The following morning, he was missing and presumed dead. He’d been caught – it seemed – by ice and snowfalls that had battered the mountain’s faces overnight, when McDonnell and his team had been attempting their late descent. Although the exact sequence of events that led to his death is contested, there is evidence to suggest that McDonnell died while trying to save the lives of three of his fellow climbers who having been caught in an avalanche, were hanging off the mountain and off each other, tangled upside down in their own ropes.
Unlike one of Everest’s darkest seasons – 1996, the subject of Into Thin Air – death on K2 seems to arise not out of bad planning or commercialization, or politics, or inexperienced climbers, but mostly out of sheer bad luck. Wrong place, wrong time. The mountain is a monster and those who try to climb her must battle her to reach the top, and then war with themselves to get back down – above 28,000 feet or “The Death Zone”, altitude starts to strip the body and the brain of function. Thus reading K2 stories is a different experience. Whereas Into Thin Air frustrated me, No Way Down terrified me.
The problem I have with this book is that I found it difficult to keep track of the cast of characters, but this is the case with most climbing books, as on a mountain like K2 or Everest there are generally crowds during summit season. You also find that many of the sherpas (high altitude porters) have similar names and people end up moving with teams they were perhaps not originally part of, which confuses the issue further. And there was one other thing: I found it extremely upsetting to read about how in a horrific incident a climber came upon the remains of what might well have been McDonnell, and I wonder how his friends and family feel reading about such awful details. I’m not sure that in that instance the author had to go quite so far, but then I supposed we are talking about an absolutely harrowing experience, and there’s little point in telling the story without telling the whole thing.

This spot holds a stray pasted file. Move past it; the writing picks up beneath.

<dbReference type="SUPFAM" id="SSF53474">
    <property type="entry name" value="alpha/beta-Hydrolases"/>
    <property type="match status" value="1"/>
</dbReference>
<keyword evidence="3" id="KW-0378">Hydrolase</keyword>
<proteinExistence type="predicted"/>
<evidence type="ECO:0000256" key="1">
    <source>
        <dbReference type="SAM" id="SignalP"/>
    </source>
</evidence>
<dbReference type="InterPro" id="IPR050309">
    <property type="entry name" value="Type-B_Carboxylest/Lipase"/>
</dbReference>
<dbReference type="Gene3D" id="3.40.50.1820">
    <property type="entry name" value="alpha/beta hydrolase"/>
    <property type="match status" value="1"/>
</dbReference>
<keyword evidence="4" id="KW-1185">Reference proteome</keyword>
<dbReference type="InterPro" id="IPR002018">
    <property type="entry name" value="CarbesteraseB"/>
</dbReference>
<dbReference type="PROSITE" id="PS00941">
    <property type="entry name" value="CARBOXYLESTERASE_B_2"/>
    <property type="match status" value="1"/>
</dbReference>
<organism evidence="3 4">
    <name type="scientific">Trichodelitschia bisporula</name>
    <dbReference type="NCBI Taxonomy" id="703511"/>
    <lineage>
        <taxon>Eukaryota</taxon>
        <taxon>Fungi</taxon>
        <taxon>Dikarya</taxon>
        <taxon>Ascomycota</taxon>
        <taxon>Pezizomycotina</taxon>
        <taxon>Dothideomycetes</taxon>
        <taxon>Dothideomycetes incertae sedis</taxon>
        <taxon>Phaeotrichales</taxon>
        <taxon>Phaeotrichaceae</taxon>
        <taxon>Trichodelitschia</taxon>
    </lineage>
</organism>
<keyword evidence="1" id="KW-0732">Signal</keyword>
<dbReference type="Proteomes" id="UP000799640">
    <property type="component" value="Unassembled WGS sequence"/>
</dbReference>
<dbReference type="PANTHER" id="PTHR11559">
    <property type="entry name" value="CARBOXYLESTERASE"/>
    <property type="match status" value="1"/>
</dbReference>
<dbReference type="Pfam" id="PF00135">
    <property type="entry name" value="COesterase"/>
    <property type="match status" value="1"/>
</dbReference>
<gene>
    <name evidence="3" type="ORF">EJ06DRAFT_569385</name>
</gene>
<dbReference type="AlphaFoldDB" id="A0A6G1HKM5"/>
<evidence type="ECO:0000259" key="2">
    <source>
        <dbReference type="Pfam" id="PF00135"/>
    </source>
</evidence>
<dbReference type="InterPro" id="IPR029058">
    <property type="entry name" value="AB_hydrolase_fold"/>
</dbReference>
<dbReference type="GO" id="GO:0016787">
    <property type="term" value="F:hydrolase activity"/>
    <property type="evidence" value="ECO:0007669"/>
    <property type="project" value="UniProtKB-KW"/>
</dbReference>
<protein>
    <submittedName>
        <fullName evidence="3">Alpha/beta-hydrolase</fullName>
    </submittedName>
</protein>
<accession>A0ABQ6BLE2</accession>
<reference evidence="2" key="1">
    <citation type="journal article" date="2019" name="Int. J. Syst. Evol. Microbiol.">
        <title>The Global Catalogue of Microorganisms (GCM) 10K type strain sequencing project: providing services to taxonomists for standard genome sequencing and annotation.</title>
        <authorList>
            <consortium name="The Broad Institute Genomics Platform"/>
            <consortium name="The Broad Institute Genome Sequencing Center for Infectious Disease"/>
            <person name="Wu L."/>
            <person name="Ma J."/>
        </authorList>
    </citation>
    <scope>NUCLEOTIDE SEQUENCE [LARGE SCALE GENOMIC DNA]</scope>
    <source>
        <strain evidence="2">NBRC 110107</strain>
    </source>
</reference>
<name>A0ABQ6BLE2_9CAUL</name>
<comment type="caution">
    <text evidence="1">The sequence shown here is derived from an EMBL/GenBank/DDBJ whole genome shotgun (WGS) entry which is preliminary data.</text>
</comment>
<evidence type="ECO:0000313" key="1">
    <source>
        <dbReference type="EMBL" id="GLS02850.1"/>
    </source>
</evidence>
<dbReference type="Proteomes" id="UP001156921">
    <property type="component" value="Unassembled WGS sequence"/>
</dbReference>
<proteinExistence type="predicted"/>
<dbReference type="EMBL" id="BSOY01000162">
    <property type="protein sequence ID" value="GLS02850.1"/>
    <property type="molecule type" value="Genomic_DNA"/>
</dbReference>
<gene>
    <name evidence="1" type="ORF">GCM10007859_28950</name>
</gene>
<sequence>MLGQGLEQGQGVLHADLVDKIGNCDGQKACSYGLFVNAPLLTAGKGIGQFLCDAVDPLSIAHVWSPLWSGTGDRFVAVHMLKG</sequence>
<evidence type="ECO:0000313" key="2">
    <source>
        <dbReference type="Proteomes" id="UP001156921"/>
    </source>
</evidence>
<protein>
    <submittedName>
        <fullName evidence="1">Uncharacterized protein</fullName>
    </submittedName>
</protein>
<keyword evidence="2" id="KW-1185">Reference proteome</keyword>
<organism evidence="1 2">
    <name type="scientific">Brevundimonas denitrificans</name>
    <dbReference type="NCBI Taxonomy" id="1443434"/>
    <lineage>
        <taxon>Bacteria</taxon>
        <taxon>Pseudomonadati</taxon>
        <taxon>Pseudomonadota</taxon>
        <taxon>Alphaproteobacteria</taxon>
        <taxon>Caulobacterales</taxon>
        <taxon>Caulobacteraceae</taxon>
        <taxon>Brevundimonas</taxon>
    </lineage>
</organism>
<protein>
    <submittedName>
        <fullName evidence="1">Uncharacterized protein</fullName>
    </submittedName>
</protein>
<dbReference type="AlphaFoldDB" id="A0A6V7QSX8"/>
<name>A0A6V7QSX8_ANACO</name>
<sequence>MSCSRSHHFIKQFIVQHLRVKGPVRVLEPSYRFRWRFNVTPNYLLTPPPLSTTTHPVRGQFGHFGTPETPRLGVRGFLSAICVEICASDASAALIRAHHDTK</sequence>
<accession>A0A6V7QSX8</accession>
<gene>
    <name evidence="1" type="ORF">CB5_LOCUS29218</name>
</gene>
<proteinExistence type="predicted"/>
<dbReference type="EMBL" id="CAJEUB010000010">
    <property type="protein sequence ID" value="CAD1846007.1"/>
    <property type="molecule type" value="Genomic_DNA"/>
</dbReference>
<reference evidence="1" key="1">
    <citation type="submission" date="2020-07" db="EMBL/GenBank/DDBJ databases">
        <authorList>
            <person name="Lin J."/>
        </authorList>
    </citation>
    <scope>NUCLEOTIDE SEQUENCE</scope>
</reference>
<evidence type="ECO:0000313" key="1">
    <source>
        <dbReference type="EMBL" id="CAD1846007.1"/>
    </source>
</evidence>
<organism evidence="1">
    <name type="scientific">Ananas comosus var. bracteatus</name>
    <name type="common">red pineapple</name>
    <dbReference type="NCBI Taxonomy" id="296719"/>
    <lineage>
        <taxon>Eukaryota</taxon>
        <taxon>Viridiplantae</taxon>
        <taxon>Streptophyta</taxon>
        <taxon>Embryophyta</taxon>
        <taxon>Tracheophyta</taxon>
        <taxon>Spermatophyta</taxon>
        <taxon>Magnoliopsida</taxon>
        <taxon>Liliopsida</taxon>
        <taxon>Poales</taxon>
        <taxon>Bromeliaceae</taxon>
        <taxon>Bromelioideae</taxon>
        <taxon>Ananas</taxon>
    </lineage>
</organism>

As for Bowley’s removal from events – he wasn’t on the mountain and is not a climber – I felt this benefited the book in that it enabled him to present an even and balanced account of what happened, taking into account everyone’s contributions and objections. (When altitude sickness strikes, so can logic and reason. People say and do things they never would otherwise and if they survive this, their memory of what happened to themselves and those around them can be unreliable. When they don’t make it down, their families contest the stories of what seems like uncharacteristic and impossible behavior. For this reason there are conflicting reports of nearly all mountaineering tragedies.) It may have stripped the text of some emotion though; the most moving part was, for me, the epilogue where Bowley describes meeting the climbers involved and even attending McDonnell’s wake, which was his introduction to this story.
I started reading these books because I couldn’t understand why anyone would want to risk their life climbing a mountain. I actually felt, if I’m being honest, that their actions were disrespectful to life. Why, when you are lucky enough to be alive and healthy, would you go and do something that on a good day means you lose some toes or go blind and, on a bad, can result in a sudden ghastly death or even worse, a slow quiet one?
But what I’ve learned is that they do it because to them, it is the heights of living. They think it is us who are disrespectful to our lives, wasting them away on the mundane and the unchallenging.
At the top of the world they feel closest to nature, closest to the world, closest to what they might call God, and I, for one, am in awe of them.
The Gerard McDonnell Memorial Fund supports the children of the Pakistani and Nepalese sherpas who died during the same K2 tragedy that took Gerard’s life. Find out more about it and how to donate here.